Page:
Panasonic, which owns a 40 percent stake in the joint venture, has already been asked by antitrust authorities in China to reduce its stake in order to turn Sanyo Electric Co., the world’s top supplier of lithium ion batteries, into a subsidiary.
By allotting the new shares to the Toyota group, the two companies are aiming to avoid any risk of their battery technology being leaked.
Panasonic Corp.’s $4.6 billion purchase of Sanyo Electric Co. may spur a wave of takeovers of rival electric-car battery makers as automakers seek to avoid depending on a limited pool of suppliers, analysts said.
Panasonic bought 50.2 percent of Sanyo a year after announcing its plans. The acquisition gives the electronics maker a controlling stake in the world’s biggest maker of lithium-ion batteries, strengthening its position in a market that the company forecasts will grow more than fivefold to 3.2 trillion yen ($36 billion) by 2018.
Batteries will become a key component for companies such as Toyota Motor Corp. and “automakers may move to absorb companies that produce those key devices,” said Mitsushige Akino, who oversees the equivalent of $450 million in assets in Tokyo at Ichiyoshi Investment Management Co. “We may see the auto and electronics industries fuse.”
Sanyo gives Panasonic access to Volkswagen AG, Ford Motor Co. and Honda Motor Co. as customers. Osaka-based Panasonic plans to invest 123 billion yen by 2011 to triple its capacity to produce lithium-ion cells, favored by some carmakers because they are lighter and more powerful than ones made of nickel- metal hydride.
The development of new energy technology for electric vehicles may give Panasonic and Sanyo more bargaining power over carmakers.
Sanyo was the largest maker of rechargeable batteries last fiscal year, followed by Sony Corp., South Korea’s Samsung SDI Co., Panasonic, China’s BYD Co. and LG Chem Ltd., according to Tokyo-based researcher Japan Economic Center Co. Panasonic and Sanyo accounted for a combined 43 percent of the market.
Electric cars may account for 10 percent of global vehicle demand by 2020 if oil remains above $70 a barrel, according to Nissan Motor Co. Chief Executive Carlos Ghosn. To meet that demand, automakers are either forging alliances with electronics companies or investing in their own battery-making operations.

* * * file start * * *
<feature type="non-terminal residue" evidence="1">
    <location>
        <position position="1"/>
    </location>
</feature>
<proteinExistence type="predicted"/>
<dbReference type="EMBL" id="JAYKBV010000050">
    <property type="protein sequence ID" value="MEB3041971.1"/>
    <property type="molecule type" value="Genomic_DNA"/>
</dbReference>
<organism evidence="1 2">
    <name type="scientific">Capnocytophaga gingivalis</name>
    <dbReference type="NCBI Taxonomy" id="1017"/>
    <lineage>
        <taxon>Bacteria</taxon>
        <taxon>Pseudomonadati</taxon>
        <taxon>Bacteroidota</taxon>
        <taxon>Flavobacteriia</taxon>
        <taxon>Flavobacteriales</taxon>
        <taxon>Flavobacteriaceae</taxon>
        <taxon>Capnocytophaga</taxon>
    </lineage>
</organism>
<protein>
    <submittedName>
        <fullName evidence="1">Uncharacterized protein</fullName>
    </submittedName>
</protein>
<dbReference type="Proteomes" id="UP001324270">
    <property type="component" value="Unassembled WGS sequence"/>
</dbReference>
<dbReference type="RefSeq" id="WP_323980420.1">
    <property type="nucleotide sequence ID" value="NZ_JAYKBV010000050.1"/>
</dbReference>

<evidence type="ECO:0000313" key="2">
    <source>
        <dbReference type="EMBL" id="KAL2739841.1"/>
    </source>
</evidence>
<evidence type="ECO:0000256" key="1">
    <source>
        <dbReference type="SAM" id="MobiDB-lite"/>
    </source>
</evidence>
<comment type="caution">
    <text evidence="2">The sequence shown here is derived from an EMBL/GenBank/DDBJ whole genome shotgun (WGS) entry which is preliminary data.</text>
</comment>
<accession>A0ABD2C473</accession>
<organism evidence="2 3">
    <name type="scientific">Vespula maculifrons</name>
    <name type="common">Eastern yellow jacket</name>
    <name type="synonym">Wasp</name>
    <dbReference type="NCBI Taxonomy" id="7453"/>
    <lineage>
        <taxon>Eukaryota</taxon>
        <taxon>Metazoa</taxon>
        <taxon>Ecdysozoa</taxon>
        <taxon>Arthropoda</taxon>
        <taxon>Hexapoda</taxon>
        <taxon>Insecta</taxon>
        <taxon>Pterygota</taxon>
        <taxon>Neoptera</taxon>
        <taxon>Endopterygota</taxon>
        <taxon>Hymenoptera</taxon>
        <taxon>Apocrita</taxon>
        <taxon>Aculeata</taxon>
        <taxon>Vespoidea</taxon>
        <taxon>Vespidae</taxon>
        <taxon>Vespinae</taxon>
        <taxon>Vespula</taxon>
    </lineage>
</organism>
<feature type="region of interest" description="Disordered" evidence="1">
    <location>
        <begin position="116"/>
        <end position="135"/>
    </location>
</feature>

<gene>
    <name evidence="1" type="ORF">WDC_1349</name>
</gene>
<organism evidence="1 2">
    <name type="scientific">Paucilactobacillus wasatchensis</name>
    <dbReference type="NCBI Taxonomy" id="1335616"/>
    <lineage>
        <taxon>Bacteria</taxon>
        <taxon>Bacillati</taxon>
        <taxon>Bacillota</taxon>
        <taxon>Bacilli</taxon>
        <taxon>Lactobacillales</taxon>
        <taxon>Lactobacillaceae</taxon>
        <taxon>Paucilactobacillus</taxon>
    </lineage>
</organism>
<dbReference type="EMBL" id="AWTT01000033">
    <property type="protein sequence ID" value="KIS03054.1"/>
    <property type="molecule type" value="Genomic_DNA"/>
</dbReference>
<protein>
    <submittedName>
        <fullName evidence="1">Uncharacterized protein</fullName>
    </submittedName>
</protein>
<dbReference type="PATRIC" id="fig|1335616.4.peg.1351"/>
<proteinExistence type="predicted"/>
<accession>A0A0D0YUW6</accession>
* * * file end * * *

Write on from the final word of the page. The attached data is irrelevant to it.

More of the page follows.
GS Yuasa Corp., based in Kyoto, Japan, has a battery-making venture with Honda and Mitsubishi Motor Corp., while Johnson Controls Inc. and France’s Saft Groupe SA will supply batteries to Ford and General Motors Co. GS has gained 21 percent this year, valuing the company at $3 billion while Saft Groupe has risen 90 percent, valuing it at $1.2 billion.
“Collaboration between a battery maker and a carmaker is an efficient way to develop car batteries,” said Akemi Ando, a Honda spokeswoman.
Sony’s in talks to supply several companies with lithium- ion car batteries, Executive Deputy President Hiroshi Yoshioka told reporters last month. It plans to spend 100 billion yen researching and developing rechargeable batteries, he said then.
China’s BYD Co., the Shenzhen-based battery producer backed by billionaire Warren Buffett, agreed in May to explore cooperation with Volkswagen in areas including hybrid cars and lithium-battery-powered vehicles.
Panasonic EV Energy is currently in full operation as it scrambles to produce nickel metal hydride batteries for Toyota’s best-selling Prius hybrid.
About 70 percent of the cost of building an electric vehicle will probably come from electrical parts, making battery development of key interest to automakers. Nissan said it plans to invest 160 million euros ($236 million) in a plant in Aveiro, Portugal, that will start producing electric car batteries in 2012 and Toyota last year opened a research department in Shizuoka prefecture to study battery cells.
Panasonic last year agreed to buy the controlling stake from Goldman Sachs Group Inc., Daiwa Securities Group Inc. and Sumitomo Mitsui Financial Group Inc., which bailed out Sanyo in 2006. Panasonic and Sanyo, after a year clearing antitrust regulators in the U.S., Europe, Japan and China, now plan to focus on competing against rivals worldwide.